Imagine what would happen if the GOP treated the 1/6 riots like they treated Benghazi | John A. Tures

Capitol police try to hold back rioters outside the U.S. Capitol on Jan. 6, 2021. (Photo by Alex Kent for the Tennessee Lookout)

By John A. Tures

A decade ago, there were more than a half-dozen Congressional committees investigating the attack upon the U.S. Consular Office in Benghazi, Libya.

Yet chances are dimming for even a single Congressional investigation of the insurrection at the U.S. Capitol itself on January 6, 2021. But Congress should not be barred from investigating an attempt to overturn the election results by force.

U.S. Sen. Joe Manchin, D-W.Va., is right; we need a second vote, free from political pressure.

As of October of 2012, there were more than seven Congressional probes of the Benghazi attack, mostly led by Republicans.  These included (1) the House Committee on Oversight and Government Reform, (2) The Senate Committee on Homeland Security and Governmental Affairs, (3) the Senate Select Committee on Intelligence, (4) The House Committee on Foreign Affairs, (5) The House Committee on the Judiciary, (6) The House Committee on Armed Services, and (7) The House Permanent Select Committee on Intelligence. There’s also (8) The House Select Committee on Benghazi.This list does not account for non-Congressional investigations of the terror attack.

The Poynter Institute’s Politfact found this of former Secretary of State Hillary Clinton’s view of the findings: “As for her comment that there was no overt wrongdoing, just room for improvement, that’s a rosy assessment. But it is also largely accurate.”

But the Benghazi probes had “done their job,” according to then Rep. Kevin McCarthy, R-Calif, who had this to say about all of those investigations.

“Everybody thought Hillary Clinton was unbeatable, right? But we put together a Benghazi special committee, a select committee. What are her numbers today?” McCarthy, now the House Minority Leader, said. “Her numbers are dropping. Why? Because she’s untrustable. But no one would’ve known any of that had happened had we not fought and made that happen.”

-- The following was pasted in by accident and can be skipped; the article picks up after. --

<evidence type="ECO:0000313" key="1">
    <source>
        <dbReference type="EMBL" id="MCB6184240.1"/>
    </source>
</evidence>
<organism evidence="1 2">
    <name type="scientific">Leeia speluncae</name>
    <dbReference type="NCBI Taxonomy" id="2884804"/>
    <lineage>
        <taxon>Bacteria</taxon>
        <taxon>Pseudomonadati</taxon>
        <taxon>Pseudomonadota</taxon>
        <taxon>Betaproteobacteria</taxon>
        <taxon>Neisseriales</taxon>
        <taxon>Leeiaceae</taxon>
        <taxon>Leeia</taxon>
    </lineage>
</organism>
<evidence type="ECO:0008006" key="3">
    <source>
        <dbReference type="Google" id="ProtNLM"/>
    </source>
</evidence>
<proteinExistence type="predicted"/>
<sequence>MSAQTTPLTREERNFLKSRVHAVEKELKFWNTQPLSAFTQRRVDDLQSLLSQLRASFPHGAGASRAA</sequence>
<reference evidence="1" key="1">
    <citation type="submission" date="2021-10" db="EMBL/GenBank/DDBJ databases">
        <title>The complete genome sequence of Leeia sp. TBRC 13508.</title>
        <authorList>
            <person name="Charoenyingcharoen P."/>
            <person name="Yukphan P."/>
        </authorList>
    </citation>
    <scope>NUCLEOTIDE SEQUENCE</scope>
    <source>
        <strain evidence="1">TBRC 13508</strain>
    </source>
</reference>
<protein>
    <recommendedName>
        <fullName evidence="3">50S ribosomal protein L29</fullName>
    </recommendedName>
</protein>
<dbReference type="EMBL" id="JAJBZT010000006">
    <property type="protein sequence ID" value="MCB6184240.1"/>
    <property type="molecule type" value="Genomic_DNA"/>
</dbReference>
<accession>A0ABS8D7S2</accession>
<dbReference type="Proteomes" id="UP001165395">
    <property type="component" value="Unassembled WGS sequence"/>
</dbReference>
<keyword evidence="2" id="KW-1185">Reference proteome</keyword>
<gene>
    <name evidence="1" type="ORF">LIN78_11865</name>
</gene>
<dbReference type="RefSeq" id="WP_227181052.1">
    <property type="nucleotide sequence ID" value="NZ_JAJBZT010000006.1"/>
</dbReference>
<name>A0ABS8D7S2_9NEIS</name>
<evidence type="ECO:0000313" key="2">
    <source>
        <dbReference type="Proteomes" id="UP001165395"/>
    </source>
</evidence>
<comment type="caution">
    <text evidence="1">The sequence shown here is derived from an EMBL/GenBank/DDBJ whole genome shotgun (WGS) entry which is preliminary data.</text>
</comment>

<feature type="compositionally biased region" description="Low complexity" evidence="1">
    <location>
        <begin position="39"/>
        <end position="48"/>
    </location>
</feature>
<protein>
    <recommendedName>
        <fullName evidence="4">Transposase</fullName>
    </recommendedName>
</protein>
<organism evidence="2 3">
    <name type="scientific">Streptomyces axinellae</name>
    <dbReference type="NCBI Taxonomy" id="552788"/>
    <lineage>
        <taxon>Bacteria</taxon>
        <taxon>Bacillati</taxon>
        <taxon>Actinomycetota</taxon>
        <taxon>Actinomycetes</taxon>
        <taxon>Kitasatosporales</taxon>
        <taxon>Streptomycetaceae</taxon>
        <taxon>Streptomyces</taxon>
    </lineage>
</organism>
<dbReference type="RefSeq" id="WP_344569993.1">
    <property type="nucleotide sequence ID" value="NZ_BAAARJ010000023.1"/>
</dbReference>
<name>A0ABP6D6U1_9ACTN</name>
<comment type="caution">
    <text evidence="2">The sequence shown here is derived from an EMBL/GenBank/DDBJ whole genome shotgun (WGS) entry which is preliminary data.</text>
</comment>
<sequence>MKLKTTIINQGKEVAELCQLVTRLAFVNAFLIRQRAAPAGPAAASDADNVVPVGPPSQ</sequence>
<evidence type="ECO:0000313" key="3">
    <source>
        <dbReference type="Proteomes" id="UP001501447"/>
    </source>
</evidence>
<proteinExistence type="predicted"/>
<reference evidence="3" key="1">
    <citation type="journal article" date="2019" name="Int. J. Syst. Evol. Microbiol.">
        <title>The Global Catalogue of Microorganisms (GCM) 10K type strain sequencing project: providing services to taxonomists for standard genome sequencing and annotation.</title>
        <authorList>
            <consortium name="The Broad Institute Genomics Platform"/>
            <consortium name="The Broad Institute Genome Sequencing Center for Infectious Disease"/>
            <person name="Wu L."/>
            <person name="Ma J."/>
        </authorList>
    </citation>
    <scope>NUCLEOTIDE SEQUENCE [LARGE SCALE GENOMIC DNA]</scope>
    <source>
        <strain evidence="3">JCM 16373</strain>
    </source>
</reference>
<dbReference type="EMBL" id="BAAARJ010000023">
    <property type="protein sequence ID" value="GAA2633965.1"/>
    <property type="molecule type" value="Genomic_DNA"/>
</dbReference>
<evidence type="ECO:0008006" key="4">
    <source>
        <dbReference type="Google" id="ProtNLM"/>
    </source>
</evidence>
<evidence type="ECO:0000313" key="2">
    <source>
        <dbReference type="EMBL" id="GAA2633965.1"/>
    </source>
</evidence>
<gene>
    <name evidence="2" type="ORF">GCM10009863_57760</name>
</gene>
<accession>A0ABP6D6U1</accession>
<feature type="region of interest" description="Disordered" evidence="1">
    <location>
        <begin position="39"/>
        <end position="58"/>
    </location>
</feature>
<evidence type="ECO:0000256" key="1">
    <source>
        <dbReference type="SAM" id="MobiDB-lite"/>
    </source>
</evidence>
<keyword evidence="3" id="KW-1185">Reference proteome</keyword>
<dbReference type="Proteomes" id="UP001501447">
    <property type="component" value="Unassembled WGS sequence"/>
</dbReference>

Yes, the politics of a Capitol riot commission are tough. But it’s work that needs to be done | Fletcher McClellan

Former U.S. Rep. Trey Gowdy, R-SC., who helped the panel, rushed to insist that these hearings unbiased, but the damage by McCarthy was done. It was a major reason why McCarthy was pushed aside as a replacement for then House Speaker John Boehner, R-Ohio, by Republicans who selected U.S. Rep. Paul Ryan, of Wisconsin, instead.

Democrats gave in to Republican demands on membership, subpoena power, composition, and modeled the committee to investigate the attack along the lines of the 9/11 Commission.

But even this bending-over-backwards wasn’t enough to satisfy McCarthy or U.S. Senate Republican leaders, who voted down this investigation. It will be up to the Justice Department to investigate the crimes on Jan. 6, 2021, not necessarily a bipartisan affair.

Why is Joe Manchin? What the Dems really need to do about their W.Va problem | John L. Micek

For the Republican leadership, this isn’t about giving the Democrats an edge, or having their brand look terrible.  Folks have already made up their minds that it was either a terrible coup attempt or simply a group of peaceful protesters calmly pleading their case in a nonviolent fashion.

And everyone’s already seen the videos of what really happened, and don’t need someone else to try and explain that they didn’t see what they did see. t’s about having to repeat, under oath, what they said to President Trump when they pleaded with him to call off the attackers.

They’ve seen what’s happened to U.S. Rep. Liz Cheney, R-Wyo., in the caucus, and how every member of Congress who voted to impeach Trump got a host of primary challengers.

And they have already faced Trump’s wrath once already, and aren’t itching to make him angry again, especially given that he has a chance to win another term, and exact his revenge upon all who ever stood up to him, or even disagreed with him, or didn’t loudly defend him.

Opinion Contributor John A. Tures is a professor of political science at LaGrange College in LaGrange, Ga. His work appears frequently on the Capital-Star’s Commentary Page. Readers may email him at [email protected], and follow him on Twitter at @JohnTures2.

Our stories may be republished online or in print under Creative Commons license CC BY-NC-ND 4.0. We ask that you edit only for style or to shorten, provide proper attribution and link to our web site. Please see our republishing guidelines for use of photos and graphics.

Capital-Star Guest Contributor
Capital-Star Guest Contributor

The Pennsylvania Capital-Star welcomes opinion pieces from writers who share our goal of widening the conversation on how politics and public policy affects the day-to-day lives of people across the commonwealth.